16. Fenton, O., Healy, M. G., & Schulte, R. P. O. (2008). A review of remediation and control systems for the treatment of agricultural wastewater in Ireland to satisfy the requirements of the Water Framework Directive. Biology and Environment: Proceedings of the Royal Irish Academy, 108B(2), 69–79.CrossRefGoogle Scholar
  17. Fenton, O., Healy, M. G., & Rodgers, M. (2009). Use of ochre from an abandoned acid mine in the SE of Ireland for phosphorus sequestration from soiled water soiled water. Journal of Environmental Quality, 38, 1120–1125.CrossRefGoogle Scholar
  18. Hao, X., Godlinski, F., & Chang, C. (2008). Distribution of phosphorus forms in soil following long-term continuous and discontinuous cattle manure applications. Soil Science Society of America Journal, 72, 90–97.CrossRefGoogle Scholar
  19. Hyde, B. P., Carton, O. T., O'Toole, P., & Misslebrook, T. H. (2003). A new inventory of ammonia emissions from Irish agriculture. Atmospheric Environment, 37, 55–62.CrossRefGoogle Scholar
  20. Knudsen, M. T., Kristensen, I. S., Berntsen, J., Petersen, B. M., & Kristensen, E. S. (2006). Estimated N leaching losses for organic and conventional farming in Denmark. Journal of Agricultural Science, 144, 135–149.CrossRefGoogle Scholar
  21. Lalor, S. (2008). Economic costs and benefits of adoption of the trailing shoe slurry application method on grassland farms in Ireland. 13th RAMIRAN International conference Potential for simple technology solutions in organic manure management, Albena, Bulgaria.Google Scholar
  22. Lefcourt, A. M., & Meisinger, J. J. (2001). Effect of adding alum or zeolite to dairy slurry on ammonia volatilization and chemical composition. Journal of Dairy Science, 84, 1814–1821.CrossRefGoogle Scholar
  23. Martínez-Suller, L., Provolo, G., Carton, O. T., Brennan, D., Kirwan, L., & Richards, K. G. (2010). The composition of dirty water on dairy farms in Ireland. Irish Journal of Agricultural and Food Research, 49(1), 93–97.Google Scholar
  24. Mehlich, A. (1984). Mehlich 3 soil test extractant: A modification of the Mehlich 2 extractant. Communications in Soil Science and Plant Analysis, 15, 1409–1416.CrossRefGoogle Scholar
  25. Minogue, D., Murphy, P., French, P., Coughlan, F., & Bolger, T. (2010). Characterisation of soiled water on Irish dairy farms. Ireland: BSAS & Agricultural Research Forum, Belfast, N.Google Scholar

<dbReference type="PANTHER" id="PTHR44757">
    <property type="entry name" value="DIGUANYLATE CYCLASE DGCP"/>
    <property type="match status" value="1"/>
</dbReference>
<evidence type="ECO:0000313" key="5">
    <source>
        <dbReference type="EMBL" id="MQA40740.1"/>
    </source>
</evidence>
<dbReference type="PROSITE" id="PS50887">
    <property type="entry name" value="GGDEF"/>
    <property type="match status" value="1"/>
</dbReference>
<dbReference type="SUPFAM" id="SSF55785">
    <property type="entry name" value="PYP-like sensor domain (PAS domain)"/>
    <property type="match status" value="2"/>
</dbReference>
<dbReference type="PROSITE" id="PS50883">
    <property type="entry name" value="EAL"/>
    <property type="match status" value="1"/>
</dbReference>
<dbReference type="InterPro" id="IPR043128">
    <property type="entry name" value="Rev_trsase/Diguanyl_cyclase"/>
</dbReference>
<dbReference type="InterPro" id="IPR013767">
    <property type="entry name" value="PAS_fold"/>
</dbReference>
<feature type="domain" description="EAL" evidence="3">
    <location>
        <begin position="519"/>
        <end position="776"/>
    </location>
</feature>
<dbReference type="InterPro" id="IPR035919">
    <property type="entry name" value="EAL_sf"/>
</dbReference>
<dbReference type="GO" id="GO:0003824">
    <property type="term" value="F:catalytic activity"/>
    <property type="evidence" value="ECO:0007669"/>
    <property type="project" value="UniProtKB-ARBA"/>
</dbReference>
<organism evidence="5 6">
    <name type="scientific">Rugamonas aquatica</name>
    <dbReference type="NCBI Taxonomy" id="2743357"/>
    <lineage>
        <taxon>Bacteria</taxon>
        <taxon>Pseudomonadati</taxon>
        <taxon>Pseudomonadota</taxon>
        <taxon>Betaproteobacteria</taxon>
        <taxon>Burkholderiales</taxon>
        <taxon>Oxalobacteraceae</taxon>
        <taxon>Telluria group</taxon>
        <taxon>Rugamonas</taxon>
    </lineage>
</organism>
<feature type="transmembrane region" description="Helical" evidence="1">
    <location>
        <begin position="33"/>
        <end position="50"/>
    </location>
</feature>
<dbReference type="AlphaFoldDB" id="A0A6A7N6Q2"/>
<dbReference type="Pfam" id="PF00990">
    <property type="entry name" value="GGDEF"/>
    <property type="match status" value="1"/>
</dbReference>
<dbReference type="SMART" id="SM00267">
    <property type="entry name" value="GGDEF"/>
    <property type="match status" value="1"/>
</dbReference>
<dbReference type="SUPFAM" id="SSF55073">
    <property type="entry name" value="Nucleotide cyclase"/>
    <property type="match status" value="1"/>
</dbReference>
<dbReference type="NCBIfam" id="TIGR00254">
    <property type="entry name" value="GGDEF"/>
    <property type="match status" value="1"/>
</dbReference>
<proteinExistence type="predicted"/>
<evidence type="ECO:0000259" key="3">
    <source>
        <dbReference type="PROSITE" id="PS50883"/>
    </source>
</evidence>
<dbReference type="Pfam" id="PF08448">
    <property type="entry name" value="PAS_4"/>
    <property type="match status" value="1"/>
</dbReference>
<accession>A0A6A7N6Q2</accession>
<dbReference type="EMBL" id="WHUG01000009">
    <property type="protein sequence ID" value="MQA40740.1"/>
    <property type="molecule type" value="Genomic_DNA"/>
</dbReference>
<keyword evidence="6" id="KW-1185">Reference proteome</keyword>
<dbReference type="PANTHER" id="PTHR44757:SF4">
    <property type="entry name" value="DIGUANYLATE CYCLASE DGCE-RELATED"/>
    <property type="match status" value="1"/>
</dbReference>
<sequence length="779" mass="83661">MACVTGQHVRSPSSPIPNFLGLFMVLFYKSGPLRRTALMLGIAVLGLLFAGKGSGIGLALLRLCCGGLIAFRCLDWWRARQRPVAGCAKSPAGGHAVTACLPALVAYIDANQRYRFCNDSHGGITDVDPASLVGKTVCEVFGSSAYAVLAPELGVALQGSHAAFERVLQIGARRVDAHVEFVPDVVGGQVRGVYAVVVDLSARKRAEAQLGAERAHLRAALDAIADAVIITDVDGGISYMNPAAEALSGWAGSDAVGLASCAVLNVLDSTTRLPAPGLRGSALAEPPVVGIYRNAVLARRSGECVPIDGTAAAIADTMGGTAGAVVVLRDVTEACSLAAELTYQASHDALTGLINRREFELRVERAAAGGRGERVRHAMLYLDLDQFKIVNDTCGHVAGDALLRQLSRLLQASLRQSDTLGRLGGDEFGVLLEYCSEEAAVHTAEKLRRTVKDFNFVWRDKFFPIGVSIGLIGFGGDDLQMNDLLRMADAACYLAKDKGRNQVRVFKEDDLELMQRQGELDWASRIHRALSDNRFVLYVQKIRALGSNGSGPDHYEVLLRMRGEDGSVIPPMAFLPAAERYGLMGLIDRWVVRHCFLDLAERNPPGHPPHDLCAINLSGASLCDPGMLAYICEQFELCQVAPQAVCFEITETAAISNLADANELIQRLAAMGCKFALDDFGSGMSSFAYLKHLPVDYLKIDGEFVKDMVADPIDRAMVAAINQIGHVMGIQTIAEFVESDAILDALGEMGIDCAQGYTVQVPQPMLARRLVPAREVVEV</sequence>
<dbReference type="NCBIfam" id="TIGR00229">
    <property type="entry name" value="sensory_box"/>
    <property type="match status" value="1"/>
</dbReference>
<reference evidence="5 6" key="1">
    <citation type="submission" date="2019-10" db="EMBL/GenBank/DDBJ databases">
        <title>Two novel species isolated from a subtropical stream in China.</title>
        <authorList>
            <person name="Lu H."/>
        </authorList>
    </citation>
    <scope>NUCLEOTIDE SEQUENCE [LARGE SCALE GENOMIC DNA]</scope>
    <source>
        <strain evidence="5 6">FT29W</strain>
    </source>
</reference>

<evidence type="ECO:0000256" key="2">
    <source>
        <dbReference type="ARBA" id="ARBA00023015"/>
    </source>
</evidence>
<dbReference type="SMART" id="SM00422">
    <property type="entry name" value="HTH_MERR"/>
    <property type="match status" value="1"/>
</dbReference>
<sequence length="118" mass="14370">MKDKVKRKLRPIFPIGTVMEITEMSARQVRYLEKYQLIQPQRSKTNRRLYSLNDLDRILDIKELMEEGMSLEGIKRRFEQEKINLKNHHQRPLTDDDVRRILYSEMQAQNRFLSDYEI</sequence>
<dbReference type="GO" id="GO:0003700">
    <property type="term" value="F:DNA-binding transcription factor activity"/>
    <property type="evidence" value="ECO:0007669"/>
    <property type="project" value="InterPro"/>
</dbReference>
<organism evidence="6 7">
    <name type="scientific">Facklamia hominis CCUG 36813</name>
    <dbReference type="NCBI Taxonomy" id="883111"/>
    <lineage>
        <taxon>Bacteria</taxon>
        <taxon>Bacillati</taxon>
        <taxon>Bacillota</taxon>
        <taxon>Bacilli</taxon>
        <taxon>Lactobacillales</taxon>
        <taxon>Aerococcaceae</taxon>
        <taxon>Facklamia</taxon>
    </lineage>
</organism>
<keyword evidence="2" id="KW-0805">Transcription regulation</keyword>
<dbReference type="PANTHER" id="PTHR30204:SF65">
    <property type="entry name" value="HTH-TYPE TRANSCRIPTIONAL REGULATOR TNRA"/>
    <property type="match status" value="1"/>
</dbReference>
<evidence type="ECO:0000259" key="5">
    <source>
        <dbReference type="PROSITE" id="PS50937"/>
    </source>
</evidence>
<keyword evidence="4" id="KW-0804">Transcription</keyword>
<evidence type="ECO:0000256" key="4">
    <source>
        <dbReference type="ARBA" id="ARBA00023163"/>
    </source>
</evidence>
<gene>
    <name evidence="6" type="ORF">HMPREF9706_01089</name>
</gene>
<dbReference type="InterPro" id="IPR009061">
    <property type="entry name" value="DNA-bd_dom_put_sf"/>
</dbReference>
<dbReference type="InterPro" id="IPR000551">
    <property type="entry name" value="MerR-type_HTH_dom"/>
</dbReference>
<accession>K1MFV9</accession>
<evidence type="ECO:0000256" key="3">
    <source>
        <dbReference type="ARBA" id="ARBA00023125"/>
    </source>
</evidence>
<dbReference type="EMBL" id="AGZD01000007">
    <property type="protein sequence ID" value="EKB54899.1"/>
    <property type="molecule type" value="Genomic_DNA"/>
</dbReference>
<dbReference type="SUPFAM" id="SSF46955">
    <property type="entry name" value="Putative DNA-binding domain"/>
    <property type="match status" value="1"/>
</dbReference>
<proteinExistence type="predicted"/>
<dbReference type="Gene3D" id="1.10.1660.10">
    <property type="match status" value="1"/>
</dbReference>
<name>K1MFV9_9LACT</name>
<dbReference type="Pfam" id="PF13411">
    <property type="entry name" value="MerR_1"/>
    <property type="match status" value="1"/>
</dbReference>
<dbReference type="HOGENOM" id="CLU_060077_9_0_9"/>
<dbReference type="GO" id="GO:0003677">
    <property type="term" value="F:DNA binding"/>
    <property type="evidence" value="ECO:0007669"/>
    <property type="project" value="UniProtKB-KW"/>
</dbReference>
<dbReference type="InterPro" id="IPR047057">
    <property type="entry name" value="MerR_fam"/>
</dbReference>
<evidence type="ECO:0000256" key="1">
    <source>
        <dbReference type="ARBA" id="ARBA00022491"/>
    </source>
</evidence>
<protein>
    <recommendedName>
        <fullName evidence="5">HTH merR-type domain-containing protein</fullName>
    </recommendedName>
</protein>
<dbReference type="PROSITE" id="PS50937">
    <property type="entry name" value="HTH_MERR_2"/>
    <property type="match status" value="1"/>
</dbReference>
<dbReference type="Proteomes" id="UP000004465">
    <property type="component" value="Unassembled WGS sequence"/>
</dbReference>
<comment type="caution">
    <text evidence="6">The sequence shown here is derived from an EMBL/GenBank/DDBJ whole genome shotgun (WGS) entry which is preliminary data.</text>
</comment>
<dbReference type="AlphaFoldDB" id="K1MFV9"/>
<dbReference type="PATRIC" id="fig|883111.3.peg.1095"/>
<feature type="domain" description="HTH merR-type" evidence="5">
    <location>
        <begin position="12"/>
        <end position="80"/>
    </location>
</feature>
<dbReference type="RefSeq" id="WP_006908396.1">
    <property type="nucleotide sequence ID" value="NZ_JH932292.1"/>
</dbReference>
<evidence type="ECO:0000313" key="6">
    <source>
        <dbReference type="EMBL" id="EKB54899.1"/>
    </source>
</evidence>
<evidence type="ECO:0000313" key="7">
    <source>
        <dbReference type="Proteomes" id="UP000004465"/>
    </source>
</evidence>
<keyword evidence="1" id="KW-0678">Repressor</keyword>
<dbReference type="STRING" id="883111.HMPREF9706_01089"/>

26. Mulqueen, J., Rodgers, M., & Scally, P. (2004). Phosphorus transfer from soil to surface waters. Agricultural Water Management, 68, 91–105.CrossRefGoogle Scholar
  27. Penn, C. J., Bryant, R. B., Callahan, M. A., & McGrath, J. M. (2011). Use of industrial byproducts to sorb and retain phosphorus. Communications in Soil Science and Plant Analysis, 42, 633–644.CrossRefGoogle Scholar
  28. Preedy, N., McTiernan, K., Matthews, R., Heathwaite, L., & Haygarth, P. (2001). Rapid incidental phosphorus transfers from grassland. Journal of Environmental Quality, 30, 2105–2112.CrossRefGoogle Scholar
  29. Pratt, P. F., & Blair, F. L. (1963). Buffer method for estimating lime and sulphur applications for pH control of soils. Soil Science, 93, 329.CrossRefGoogle Scholar
  30. Regan, J. T., Rodgers, M., Healy, M. G., Kirwan, L., & Fenton, O. (2010). Determining phosphorus and sediment release rates from five Irish tillage soils. Journal of Environmental Quality, 39, 185–192.CrossRefGoogle Scholar
  31. Russell, E. J. (1988). Russell's soil conditions and plant growth (11th ed.). England: Longman Scientific and Technical, John Wiley and Sons, Burnt Mill, Harlow, Essex.Google Scholar
  32. Ryan, M. (1990). Properties of different grades of soiled water and strategies for safe disposal. Proceedings of Seminar Environmental Impact of Landspreading of Wastes (May 30–31), Teagasc Research Centre, Johnstown Castle, Co. Wexford, Ireland.Google Scholar
  33. Ryan, M., Brophy, C., Connolly, J., McNamara, K., & Carton, O. T. (2006). Monitoring of nitrogen leaching on a dairy farm during four drainage seasons. Irish Journal of Agricultural and Food Research, 45, 115–134.Google Scholar
  34. Schulte, R. P. O., Melland, A. R., Fenton, O., Herlihy, M., Richards, K. G., & Jordan, P. (2010). Modelling soil phosphorus decline: Expectations of Water Frame Work Directive policies. Environmental Science & Policy, 13, 472–484.CrossRefGoogle Scholar
  35. SAS. (2004). SAS/STAT® User's Guide. Cary, NC: SAS Institute Inc.Google Scholar
  36. Smith, D. R., Moore, P. A., Griffiths, C. L., Daniel, T. C., Edwards, D. R., & Boothe, D. L. (2001). Effects of alum and aluminium chloride on phosphorus runoff from swine manure. Journal of Environmental Quality, 30, 992–998.CrossRefGoogle Scholar
  37. Statutory Instrument 610 of 2010. European communities (good agricultural practice for protection of waters) regulations 2010. http://www.irishstatutebook.ie/2010/en/si/0610.html. Accessed 11 April 2011.

Copyright information

© Springer Science+Business Media B.V. 2011

Authors and Affiliations

  1. 1.Teagasc, Johnstown Castle Environmental Research CentreWexfordRepublic of Ireland
  2. 2.Civil Engineering, National University of IrelandGalwayRepublic of Ireland

Personalised recommendations